Three young women from Chechnya, in southeastern Europe, have allegedly conned cold hard cash out of one of the world’s most prominent terror organisations.
According to reports, the women allegedly scammed $3300 from Islamic State (IS) after the terror group contacted them on social media.
Chechnya is a predominantly Muslim country and a subject of Russia, with religious followers overwhelmingly adhering to Sunni Islam.
There are long-standing tensions between Chechenya and Russia, which has contributed to the country becoming a target for the terror group.
IS is well-known for its use of social media to find new recruits, but it is a tactic, in this instance, that seems to have been turned on its head.
Meeting IS recruiters online using fake social media accounts, the women allegedly promised to join the organisation’s cause in the Middle East once they had the travel funds.
But once the money was sent via anonymous electronic money transfers, social media accounts were deleted and the money simply disappeared.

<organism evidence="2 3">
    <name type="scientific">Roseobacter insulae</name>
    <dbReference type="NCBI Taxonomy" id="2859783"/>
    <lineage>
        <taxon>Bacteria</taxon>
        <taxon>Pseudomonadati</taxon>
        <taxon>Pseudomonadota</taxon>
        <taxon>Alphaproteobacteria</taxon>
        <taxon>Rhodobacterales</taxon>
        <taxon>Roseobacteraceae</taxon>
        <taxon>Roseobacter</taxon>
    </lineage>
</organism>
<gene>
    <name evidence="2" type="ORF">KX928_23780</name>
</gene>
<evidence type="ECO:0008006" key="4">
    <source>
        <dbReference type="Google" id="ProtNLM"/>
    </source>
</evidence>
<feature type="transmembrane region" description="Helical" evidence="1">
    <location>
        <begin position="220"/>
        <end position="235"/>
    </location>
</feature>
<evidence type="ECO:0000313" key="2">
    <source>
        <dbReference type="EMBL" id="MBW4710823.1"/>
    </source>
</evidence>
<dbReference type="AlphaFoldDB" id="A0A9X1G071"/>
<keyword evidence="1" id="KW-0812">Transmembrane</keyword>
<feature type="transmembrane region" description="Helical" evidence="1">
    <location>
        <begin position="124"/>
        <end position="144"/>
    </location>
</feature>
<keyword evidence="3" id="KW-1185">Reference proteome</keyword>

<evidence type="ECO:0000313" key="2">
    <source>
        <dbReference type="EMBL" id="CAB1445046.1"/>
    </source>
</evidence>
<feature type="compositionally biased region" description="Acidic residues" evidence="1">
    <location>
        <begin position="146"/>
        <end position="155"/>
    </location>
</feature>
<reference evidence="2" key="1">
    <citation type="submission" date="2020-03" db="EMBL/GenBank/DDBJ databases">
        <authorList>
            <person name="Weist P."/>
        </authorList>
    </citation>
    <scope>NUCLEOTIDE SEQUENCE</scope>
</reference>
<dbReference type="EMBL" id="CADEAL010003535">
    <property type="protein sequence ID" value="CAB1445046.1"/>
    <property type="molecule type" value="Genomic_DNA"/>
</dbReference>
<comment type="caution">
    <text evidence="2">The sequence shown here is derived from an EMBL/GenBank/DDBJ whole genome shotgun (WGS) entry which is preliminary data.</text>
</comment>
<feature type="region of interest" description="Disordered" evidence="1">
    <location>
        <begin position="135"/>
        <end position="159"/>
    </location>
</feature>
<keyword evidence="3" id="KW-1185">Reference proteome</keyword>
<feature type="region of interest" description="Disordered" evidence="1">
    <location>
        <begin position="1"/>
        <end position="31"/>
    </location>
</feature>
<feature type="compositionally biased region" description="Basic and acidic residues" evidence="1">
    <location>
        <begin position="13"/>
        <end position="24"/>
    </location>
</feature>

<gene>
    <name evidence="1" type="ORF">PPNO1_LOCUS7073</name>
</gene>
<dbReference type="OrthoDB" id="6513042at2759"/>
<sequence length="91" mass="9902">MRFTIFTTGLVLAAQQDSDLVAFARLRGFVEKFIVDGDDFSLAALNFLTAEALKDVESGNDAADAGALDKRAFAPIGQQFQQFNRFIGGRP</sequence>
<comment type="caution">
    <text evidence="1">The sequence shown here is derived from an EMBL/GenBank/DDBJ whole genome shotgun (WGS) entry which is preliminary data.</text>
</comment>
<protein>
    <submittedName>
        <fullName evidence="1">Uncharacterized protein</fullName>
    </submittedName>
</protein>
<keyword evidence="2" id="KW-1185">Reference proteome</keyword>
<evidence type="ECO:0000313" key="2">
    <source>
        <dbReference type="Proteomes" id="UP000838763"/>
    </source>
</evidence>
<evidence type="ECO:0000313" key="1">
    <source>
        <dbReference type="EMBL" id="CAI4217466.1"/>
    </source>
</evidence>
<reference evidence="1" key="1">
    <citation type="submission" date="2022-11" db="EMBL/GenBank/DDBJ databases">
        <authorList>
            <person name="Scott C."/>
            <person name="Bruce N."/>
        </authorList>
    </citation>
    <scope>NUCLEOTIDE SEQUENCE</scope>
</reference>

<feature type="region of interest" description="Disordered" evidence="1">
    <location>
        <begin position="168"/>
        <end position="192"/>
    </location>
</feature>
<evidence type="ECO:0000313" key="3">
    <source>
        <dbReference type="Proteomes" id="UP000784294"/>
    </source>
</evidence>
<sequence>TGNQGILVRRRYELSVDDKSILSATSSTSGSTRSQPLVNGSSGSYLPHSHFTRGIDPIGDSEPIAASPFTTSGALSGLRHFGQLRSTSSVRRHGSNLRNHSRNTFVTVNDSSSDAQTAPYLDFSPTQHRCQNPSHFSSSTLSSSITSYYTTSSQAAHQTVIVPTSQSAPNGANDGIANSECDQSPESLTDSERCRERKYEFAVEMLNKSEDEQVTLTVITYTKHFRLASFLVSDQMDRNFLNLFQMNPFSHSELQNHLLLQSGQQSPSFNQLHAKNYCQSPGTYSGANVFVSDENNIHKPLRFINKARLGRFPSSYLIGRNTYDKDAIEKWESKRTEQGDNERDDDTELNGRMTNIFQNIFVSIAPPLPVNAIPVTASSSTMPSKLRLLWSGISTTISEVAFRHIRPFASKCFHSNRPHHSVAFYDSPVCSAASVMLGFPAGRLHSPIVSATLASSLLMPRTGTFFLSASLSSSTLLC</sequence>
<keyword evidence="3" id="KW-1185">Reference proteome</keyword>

Chechen police, Russia Today has reported, have now detained the women.
“I don’t recall any precedent like this one in Chechnya, probably because nobody digs deep enough in that direction,” Chechen police E unit’s Valery Zolotaryov told Russia Today.
“Anyhow, I don’t advise anyone to communicate with dangerous criminals, especially for grabbing quick money.”
Australia has recently faced the question of whether to allow Australian IS fighters to return home.
But Prime Minister Tony Abbott quickly quashed any talk of deradicalisation.
“If you go abroad to break Australian law, if you go abroad to kill innocent people in the name of misguided fundamental extremism, if you go abroad to be an Islamist killer, well we are hardly going to welcome you back into this country,” Mr Abbott said in May.